Our objectives were to evaluate the amount of decompensation of the mandibular incisors and the change of periodontal support around them after corticotomy with bone augmentation before orthognathic surgery.
Before orthognathic surgery for 15 skeletal Class III patients, orthodontic treatment was combined with corticotomy and bone augmentation labially to the anterior mandibular roots. Lateral cephalograms were taken before orthodontic treatment and before surgery (completion of preoperative orthodontic treatment). The amounts of mandibular incisor proclination, alveolar bone thickness, and periodontal support (gingival margin levels and augmentation pattern) were evaluated.
Significant proclination of the mandibular incisors was shown after decompensation ( P <0.001; incisor mandibular plane angle, 10.45°; incisor symphyseal plane angle, 10.74°). The incisor edge moved labially by 3.47 mm. The alveolar bone thickness increased by 1.56 mm at the root apex and 1.98 mm at the level of B-point ( P <0.001). There was no gingival recession irrespective of the degree of proclination of the mandibular incisiors. Two types of bone augmentation pattern were evident. One was characterized by alveolar bone proclination proportional to the labial tipping of the mandibular incisors. Buccal alveolar bone at the cervical area was well maintained (60%, 9 subjects). The other showed greater increases in alveolar thickness at B-point than at the cervical area (40%, 6 subjects).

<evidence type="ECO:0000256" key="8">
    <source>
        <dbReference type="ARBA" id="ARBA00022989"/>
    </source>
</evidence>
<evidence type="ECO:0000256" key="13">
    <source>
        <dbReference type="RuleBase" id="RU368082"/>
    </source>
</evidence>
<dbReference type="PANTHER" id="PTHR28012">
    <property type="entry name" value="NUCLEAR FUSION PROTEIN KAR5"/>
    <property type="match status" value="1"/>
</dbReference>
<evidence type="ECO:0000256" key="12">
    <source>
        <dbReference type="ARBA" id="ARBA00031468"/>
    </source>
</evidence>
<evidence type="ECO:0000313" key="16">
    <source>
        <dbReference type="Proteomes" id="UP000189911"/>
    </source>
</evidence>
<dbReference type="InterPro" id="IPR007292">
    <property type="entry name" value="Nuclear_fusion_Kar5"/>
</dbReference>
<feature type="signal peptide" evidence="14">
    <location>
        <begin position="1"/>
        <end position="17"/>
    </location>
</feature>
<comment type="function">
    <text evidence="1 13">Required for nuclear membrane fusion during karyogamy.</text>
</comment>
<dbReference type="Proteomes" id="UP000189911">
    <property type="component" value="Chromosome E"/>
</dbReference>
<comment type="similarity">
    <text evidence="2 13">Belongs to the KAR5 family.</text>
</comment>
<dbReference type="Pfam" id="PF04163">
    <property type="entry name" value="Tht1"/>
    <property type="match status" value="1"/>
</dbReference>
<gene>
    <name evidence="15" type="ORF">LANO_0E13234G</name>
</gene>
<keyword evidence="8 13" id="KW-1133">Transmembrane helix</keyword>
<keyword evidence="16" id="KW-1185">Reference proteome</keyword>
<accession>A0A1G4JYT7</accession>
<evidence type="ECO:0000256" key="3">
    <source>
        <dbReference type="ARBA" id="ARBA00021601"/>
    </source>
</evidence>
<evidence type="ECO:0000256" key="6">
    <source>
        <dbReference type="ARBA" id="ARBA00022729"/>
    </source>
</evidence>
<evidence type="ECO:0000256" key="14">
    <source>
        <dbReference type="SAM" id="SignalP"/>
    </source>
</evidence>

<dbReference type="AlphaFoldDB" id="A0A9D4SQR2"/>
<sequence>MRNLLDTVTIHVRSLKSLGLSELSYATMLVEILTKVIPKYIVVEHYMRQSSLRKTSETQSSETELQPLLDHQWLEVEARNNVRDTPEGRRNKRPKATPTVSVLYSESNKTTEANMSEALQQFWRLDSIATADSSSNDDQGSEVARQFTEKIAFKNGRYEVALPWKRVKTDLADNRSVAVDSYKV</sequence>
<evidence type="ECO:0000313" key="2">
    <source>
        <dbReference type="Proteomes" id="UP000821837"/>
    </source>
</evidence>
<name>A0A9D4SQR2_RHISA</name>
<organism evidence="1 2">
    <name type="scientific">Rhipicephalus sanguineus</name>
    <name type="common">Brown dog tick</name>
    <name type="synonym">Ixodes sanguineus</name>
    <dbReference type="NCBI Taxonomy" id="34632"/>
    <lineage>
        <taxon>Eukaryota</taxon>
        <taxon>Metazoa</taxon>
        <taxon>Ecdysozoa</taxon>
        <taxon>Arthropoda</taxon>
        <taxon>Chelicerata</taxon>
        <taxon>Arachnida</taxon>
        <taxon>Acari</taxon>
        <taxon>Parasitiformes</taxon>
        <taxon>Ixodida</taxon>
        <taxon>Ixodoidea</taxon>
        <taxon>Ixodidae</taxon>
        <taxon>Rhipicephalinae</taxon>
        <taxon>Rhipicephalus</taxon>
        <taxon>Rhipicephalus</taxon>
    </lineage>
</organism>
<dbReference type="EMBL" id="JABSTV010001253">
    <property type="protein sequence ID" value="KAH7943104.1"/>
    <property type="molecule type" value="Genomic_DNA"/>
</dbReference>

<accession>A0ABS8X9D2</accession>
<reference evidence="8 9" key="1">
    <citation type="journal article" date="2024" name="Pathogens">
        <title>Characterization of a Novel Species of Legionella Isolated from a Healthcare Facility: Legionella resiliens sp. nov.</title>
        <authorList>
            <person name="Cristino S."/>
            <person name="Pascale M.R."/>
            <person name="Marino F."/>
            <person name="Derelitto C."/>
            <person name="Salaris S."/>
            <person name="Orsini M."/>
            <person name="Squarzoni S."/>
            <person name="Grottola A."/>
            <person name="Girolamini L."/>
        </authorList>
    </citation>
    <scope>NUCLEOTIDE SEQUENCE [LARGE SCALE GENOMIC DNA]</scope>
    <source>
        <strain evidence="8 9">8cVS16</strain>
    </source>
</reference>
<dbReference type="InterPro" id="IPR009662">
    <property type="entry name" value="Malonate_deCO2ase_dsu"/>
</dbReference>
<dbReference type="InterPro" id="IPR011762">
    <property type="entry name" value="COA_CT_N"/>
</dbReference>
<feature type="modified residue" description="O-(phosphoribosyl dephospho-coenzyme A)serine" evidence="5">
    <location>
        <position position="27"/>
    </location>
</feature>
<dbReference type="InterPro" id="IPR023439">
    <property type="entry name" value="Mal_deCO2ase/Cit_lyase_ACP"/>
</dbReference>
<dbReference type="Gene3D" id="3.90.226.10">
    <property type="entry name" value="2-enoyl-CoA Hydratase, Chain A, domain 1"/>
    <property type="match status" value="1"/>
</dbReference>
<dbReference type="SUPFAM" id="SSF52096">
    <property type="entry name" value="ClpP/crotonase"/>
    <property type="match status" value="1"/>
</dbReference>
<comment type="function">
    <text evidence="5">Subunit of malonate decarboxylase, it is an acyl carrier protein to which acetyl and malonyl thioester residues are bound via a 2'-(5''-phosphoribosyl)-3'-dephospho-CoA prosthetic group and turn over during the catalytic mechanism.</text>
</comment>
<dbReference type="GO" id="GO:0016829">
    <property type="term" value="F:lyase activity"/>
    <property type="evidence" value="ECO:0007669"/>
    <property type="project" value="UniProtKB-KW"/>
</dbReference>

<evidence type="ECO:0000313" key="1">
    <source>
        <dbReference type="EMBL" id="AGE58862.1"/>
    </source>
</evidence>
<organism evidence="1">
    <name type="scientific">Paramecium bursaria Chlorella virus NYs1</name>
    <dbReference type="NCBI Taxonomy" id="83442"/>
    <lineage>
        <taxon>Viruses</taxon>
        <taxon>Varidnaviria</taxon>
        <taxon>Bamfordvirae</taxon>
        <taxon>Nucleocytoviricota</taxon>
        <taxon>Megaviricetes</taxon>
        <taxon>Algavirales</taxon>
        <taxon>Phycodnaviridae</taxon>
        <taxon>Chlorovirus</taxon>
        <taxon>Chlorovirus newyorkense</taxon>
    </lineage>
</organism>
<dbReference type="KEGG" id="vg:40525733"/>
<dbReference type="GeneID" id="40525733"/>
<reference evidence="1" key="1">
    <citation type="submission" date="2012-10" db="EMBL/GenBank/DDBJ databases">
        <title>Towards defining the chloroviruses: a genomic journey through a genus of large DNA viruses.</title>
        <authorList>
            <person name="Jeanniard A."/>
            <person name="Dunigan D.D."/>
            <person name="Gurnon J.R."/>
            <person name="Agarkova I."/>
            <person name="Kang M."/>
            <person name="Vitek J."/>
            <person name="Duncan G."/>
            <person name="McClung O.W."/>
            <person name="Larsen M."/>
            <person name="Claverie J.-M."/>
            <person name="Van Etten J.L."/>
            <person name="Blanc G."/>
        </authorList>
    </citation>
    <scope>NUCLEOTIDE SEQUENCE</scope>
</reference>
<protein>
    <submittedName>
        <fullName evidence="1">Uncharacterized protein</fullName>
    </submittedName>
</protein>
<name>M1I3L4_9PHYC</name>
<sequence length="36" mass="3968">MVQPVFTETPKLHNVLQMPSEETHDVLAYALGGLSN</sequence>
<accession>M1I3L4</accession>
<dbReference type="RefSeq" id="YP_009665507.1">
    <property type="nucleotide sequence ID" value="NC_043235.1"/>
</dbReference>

The augmented corticotomy provided effective decompensation of the mandibular incisors in skeletal Class III patients while maintaining labial bone thickness and with no periodontal side effects. This technique reduces or eliminates the risk of moving the roots through the labial plate during decompensation with the associated risk of gingival recession.
Orthognathic surgery combined with orthodontic treatment has become commonly accepted for skeletal Class III malocclusions. This has been facilitated by wider patient awareness and improved surgical and orthodontic techniques. Dentoalveolar compensation is common in patients with Class III malocclusions. To achieve the best surgical result, compensated (retroclined) mandibular incisors should be uprighted to their normal inclinations. It has been reported that clinicians typically introduce decompensation of the mandibular incisors, but often the correction is short of the norm.